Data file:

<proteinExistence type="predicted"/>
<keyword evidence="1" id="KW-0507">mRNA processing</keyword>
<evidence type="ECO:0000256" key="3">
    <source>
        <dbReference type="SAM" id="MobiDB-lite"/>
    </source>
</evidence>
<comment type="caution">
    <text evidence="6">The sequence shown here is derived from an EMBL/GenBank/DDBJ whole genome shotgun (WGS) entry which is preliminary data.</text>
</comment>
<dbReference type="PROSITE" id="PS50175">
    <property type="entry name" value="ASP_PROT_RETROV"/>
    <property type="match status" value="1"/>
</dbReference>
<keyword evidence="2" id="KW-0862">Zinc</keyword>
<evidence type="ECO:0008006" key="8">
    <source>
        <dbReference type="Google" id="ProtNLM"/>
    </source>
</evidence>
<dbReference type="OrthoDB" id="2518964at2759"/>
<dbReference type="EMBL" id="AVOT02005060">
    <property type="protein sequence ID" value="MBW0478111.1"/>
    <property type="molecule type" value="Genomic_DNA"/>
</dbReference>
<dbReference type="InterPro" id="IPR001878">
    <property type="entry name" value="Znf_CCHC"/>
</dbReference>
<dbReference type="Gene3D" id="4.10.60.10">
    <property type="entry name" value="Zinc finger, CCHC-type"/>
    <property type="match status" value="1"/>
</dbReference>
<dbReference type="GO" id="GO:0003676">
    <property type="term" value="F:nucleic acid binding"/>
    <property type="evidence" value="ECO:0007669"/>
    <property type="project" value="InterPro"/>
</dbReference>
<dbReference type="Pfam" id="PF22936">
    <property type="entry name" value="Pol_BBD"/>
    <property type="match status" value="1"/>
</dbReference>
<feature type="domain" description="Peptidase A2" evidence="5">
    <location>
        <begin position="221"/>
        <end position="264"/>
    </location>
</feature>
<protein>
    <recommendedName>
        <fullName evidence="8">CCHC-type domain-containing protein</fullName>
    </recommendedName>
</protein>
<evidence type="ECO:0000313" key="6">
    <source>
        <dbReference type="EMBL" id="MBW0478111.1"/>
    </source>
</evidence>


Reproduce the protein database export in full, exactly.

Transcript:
<proteinExistence type="predicted"/>
<keyword evidence="1" id="KW-0507">mRNA processing</keyword>
<evidence type="ECO:0000256" key="3">
    <source>
        <dbReference type="SAM" id="MobiDB-lite"/>
    </source>
</evidence>
<comment type="caution">
    <text evidence="6">The sequence shown here is derived from an EMBL/GenBank/DDBJ whole genome shotgun (WGS) entry which is preliminary data.</text>
</comment>
<dbReference type="PROSITE" id="PS50175">
    <property type="entry name" value="ASP_PROT_RETROV"/>
    <property type="match status" value="1"/>
</dbReference>
<keyword evidence="2" id="KW-0862">Zinc</keyword>
<evidence type="ECO:0008006" key="8">
    <source>
        <dbReference type="Google" id="ProtNLM"/>
    </source>
</evidence>
<dbReference type="OrthoDB" id="2518964at2759"/>
<dbReference type="EMBL" id="AVOT02005060">
    <property type="protein sequence ID" value="MBW0478111.1"/>
    <property type="molecule type" value="Genomic_DNA"/>
</dbReference>
<dbReference type="InterPro" id="IPR001878">
    <property type="entry name" value="Znf_CCHC"/>
</dbReference>
<dbReference type="Gene3D" id="4.10.60.10">
    <property type="entry name" value="Zinc finger, CCHC-type"/>
    <property type="match status" value="1"/>
</dbReference>
<dbReference type="GO" id="GO:0003676">
    <property type="term" value="F:nucleic acid binding"/>
    <property type="evidence" value="ECO:0007669"/>
    <property type="project" value="InterPro"/>
</dbReference>
<dbReference type="Pfam" id="PF22936">
    <property type="entry name" value="Pol_BBD"/>
    <property type="match status" value="1"/>
</dbReference>
<feature type="domain" description="Peptidase A2" evidence="5">
    <location>
        <begin position="221"/>
        <end position="264"/>
    </location>
</feature>
<protein>
    <recommendedName>
        <fullName evidence="8">CCHC-type domain-containing protein</fullName>
    </recommendedName>
</protein>
<evidence type="ECO:0000313" key="6">
    <source>
        <dbReference type="EMBL" id="MBW0478111.1"/>
    </source>
</evidence>